in spite of the measures to be taken to ensure “good conduct,” the resolution has the potential to commingle all of the data, public and private, regarding a registry in one place, providing the possibility of easy and invisible sharing of data within a merged or co-owned entity regardless of the scope of any agreement with ICANN.

Such sharing is likely to be undetectable given the close affiliations among the entities. Data now forbidden to be shared between registries and registrars will be shared. Both auditing and enforcement by ICANN are unlikely to be effective, all the more so as we move from 20+ to hundreds of new gTLDs.

Data sharing would give registrars greater insight into valuable domains, potentially facilitating registrant-unfriendly activities such as warehousing.

Those companies which opposed VI, including Afilias and Go Daddy, have previously said that the potential for registrar abuse, harming registrars, was too great.

Sadowsky said:

Assuming that each gTLD registry must continue to treat all registrars equally, the real benefits of vertical integration are largely illusory, but those that can be easily obtained by the officially forbidden sharing of data are real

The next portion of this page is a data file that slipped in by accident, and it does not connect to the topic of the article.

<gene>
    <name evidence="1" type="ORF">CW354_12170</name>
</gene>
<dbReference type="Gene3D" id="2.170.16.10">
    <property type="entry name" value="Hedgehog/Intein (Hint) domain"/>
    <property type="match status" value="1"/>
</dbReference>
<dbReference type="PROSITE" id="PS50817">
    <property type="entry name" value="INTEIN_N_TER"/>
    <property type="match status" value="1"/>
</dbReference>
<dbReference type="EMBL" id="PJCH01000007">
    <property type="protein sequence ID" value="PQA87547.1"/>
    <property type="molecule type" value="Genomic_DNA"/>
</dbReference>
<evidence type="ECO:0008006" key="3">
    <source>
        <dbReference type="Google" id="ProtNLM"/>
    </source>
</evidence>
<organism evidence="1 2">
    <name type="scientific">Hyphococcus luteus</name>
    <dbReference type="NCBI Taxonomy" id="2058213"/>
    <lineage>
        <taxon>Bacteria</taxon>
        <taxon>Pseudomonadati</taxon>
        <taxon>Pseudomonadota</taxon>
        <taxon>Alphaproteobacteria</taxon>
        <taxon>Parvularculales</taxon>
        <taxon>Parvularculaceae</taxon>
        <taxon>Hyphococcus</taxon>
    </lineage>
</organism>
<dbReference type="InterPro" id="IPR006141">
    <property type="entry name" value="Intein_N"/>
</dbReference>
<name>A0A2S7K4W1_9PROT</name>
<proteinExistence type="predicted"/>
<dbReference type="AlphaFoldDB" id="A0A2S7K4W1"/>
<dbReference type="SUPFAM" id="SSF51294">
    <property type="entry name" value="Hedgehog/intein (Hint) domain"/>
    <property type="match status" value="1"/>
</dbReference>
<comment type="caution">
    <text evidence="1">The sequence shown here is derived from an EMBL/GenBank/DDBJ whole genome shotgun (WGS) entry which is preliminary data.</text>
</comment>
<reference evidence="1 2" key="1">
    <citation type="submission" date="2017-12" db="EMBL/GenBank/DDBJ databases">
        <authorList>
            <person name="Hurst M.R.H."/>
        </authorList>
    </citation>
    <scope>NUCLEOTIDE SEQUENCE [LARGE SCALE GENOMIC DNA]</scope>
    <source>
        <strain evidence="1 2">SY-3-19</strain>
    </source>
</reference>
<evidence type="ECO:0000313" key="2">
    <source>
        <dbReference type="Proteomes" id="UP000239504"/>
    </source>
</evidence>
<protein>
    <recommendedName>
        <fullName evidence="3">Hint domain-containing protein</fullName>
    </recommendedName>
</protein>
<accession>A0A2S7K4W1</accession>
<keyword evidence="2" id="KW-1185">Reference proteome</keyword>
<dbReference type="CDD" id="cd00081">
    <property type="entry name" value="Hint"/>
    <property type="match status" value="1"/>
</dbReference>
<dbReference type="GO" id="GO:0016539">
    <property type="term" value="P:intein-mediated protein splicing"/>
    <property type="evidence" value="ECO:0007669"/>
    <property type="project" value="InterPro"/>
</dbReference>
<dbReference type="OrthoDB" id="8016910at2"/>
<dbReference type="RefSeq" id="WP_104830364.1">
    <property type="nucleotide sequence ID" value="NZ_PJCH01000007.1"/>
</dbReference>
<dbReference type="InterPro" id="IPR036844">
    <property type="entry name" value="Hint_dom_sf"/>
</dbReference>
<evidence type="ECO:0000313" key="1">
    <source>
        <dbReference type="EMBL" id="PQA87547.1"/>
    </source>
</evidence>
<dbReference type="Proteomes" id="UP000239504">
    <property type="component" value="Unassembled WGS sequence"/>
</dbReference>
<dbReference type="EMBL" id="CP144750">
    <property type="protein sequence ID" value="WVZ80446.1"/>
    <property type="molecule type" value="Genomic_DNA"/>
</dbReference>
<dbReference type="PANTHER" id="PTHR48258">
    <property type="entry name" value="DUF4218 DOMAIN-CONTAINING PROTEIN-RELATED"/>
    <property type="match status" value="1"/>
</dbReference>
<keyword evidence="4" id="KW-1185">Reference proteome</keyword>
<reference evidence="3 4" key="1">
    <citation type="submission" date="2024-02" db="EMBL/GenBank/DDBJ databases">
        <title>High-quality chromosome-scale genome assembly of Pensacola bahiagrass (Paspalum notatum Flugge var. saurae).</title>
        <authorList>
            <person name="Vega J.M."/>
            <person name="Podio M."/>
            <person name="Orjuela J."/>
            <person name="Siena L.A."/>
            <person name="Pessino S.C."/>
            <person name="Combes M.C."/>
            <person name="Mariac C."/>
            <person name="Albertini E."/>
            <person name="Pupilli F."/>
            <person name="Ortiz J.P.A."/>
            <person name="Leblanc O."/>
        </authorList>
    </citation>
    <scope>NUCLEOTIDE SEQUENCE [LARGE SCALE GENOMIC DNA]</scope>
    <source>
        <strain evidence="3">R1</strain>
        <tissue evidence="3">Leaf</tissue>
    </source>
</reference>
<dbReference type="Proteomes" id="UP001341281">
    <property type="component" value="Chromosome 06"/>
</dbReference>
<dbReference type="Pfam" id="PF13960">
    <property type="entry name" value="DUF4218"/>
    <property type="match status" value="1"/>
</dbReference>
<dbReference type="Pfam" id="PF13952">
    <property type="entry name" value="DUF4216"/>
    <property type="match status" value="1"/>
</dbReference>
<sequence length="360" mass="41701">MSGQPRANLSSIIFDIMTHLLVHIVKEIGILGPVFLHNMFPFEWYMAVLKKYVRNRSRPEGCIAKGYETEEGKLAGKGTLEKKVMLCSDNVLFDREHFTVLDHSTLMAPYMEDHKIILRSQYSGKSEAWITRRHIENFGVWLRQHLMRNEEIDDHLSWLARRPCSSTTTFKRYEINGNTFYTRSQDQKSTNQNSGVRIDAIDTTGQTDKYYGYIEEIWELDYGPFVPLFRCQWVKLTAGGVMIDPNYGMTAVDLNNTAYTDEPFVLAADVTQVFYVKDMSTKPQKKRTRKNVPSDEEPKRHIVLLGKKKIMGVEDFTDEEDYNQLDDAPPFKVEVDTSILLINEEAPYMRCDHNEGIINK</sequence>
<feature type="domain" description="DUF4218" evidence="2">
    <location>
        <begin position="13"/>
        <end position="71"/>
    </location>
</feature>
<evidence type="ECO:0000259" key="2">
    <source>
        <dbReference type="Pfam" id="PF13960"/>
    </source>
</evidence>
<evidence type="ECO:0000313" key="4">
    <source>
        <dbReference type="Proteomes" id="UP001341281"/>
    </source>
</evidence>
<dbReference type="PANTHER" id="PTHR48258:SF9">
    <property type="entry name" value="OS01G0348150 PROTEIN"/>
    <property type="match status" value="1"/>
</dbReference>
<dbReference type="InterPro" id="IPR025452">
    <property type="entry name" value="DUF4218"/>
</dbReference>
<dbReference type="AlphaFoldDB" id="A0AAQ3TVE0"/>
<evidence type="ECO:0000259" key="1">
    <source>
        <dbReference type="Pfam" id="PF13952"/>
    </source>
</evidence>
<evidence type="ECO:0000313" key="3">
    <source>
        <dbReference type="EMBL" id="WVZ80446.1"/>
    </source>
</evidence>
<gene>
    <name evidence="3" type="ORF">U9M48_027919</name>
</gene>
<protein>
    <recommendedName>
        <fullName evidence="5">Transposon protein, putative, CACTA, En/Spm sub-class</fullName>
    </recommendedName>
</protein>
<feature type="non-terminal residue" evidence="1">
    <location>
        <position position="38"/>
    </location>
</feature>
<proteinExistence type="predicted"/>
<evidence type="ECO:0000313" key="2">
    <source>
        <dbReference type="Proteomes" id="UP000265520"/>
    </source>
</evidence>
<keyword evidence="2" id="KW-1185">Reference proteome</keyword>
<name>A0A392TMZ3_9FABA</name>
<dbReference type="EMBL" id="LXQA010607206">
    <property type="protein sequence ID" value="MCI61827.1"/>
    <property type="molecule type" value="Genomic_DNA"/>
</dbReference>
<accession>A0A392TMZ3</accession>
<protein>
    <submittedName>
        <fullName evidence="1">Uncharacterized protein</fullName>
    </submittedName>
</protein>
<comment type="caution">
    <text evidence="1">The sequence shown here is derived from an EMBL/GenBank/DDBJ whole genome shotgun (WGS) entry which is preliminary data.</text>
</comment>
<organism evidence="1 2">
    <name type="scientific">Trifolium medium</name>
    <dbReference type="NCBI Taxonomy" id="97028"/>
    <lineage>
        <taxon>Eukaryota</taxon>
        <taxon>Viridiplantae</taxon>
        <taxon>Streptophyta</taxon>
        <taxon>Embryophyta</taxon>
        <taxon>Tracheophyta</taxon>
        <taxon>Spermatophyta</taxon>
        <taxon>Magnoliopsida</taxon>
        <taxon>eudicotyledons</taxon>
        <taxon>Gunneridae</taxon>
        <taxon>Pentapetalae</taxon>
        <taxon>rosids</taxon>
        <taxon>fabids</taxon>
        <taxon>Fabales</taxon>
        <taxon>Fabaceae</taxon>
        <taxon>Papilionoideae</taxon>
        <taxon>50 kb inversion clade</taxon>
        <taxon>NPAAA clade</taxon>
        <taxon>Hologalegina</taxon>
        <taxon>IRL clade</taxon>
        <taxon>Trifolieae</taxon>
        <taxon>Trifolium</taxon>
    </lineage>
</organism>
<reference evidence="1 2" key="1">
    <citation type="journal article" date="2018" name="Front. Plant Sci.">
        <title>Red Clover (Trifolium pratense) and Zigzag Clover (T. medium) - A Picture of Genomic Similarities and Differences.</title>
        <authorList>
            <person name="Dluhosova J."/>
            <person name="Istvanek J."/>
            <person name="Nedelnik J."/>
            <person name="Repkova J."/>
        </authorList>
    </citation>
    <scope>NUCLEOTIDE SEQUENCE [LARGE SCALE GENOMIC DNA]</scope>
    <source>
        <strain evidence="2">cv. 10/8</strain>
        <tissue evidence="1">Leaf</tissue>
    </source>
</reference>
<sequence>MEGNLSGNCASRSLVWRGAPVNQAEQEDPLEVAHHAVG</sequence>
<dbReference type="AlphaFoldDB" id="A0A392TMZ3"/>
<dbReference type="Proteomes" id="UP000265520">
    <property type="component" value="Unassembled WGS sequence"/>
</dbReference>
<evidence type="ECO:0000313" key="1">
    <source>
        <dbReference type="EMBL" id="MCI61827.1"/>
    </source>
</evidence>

The minutes also show that Mike Silber voted against the resolution, saying he “believes there will be very unpleasant, unintended consequences”.

Harald Alvestrand, Ram Mohan, Thomas Narten, Jonne Soininen and Bruce Tonkin had conflicts of interest and were not in the room for the debate. The two voting directors, Tonkin and Alvestrand, officially abstained from the vote.

The minutes also contain this mysterious entry:

Confidential Issue
Pursuant to Article V, Section 5.4 of the ICANN Bylaws, the Board of Directors, by unanimous vote, determimed that, to protect the interests of ICANN, the matter under discussion should not be included in the minutes until such time as the Board designated the item should be published.

Anybody with any ideas what this might be, please feel free to theorize in the comments.

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Go Daddy proposes fake pharma site shutdown body

Kevin Murphy, December 15, 2010, Domain Policy

A cross-industry body that will make it easier for web sites selling fake drugs to be shut down is forming in the US, led by Google and Go Daddy.

The idea for the currently nameless organization was announced yesterday following a series of meetings between the internet industry and White House officials.